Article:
International Journal of Business and Social Science

ISSN 2219-1933 (Print), 2219-6021 (Online)

Are Supermarket Prices of Fruits Highest? A Comparison of Prices at Four Types of Retail Outlets in Trinidad and Tobago
C. W. A. Iton, Govind Seepersad, Dave Goorahoo

Abstract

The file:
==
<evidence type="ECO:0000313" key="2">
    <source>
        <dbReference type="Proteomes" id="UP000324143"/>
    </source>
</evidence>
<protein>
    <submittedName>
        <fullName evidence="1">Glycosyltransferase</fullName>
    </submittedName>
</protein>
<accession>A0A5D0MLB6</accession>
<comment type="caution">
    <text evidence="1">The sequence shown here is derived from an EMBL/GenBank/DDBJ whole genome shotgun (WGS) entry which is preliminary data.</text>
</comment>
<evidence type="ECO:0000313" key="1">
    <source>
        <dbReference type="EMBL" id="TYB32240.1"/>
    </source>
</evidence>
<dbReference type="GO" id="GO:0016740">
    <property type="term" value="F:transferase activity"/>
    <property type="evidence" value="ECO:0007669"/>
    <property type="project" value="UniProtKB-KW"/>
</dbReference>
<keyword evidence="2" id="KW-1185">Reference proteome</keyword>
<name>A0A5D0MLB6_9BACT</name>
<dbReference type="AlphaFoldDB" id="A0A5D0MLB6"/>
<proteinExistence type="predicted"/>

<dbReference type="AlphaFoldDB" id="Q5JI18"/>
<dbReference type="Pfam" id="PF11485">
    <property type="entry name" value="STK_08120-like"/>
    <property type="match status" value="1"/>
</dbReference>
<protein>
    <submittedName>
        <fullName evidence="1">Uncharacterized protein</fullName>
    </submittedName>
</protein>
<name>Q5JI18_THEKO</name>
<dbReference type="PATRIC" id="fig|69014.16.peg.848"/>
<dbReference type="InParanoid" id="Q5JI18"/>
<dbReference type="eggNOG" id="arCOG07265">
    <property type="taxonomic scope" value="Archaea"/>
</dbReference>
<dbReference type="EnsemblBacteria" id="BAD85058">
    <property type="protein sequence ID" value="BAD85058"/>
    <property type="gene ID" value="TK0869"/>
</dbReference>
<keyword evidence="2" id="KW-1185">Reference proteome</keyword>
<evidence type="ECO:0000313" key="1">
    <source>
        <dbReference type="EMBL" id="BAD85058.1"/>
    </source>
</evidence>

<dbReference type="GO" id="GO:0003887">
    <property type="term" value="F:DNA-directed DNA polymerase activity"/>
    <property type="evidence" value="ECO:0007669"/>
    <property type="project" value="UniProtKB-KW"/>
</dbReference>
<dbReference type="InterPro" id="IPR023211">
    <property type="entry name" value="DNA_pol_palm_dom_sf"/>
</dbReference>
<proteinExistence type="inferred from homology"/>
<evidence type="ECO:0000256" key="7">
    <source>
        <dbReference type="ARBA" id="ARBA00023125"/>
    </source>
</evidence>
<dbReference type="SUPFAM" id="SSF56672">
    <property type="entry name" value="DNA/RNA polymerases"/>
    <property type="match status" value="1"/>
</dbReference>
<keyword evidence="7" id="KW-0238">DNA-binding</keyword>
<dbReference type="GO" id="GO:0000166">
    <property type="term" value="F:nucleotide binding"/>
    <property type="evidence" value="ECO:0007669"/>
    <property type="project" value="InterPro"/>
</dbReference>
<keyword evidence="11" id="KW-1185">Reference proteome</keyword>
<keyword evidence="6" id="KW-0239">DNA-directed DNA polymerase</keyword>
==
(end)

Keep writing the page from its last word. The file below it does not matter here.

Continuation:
This study examined the retail prices for watermelon, papaya, and pineapple at farmers’ markets, roadside markets, public markets, and supermarkets over the period 2011 to 2015 in Trinidad and Tobago in an attempt to identify the outlet with the highest prices. The results of the study suggest that for the three products across the four retail outlets, the highest price was for pineapple in October 2012 at the supermarket, while the lowest price was for watermelon in April 2014 at the farmers’ market. Using ANOVA, there was statistical evidence to support the view that there is a difference between the various mean prices–supermarket, public market, roadside market and farmers’ market. The Dunnett post hoc multiple comparison test confirms that the supermarket does have the highest prices with all test being significant at the 5% level. It is hoped that further research in this area would take place in an effort to help identify the outlet with the highest price of other fruits and vegetables in an attempt to direct consumers to outlets with cheaper nutritious sources of fruits and vegetables in an endeavor to increase their consumption in Trinidad and Tobago.

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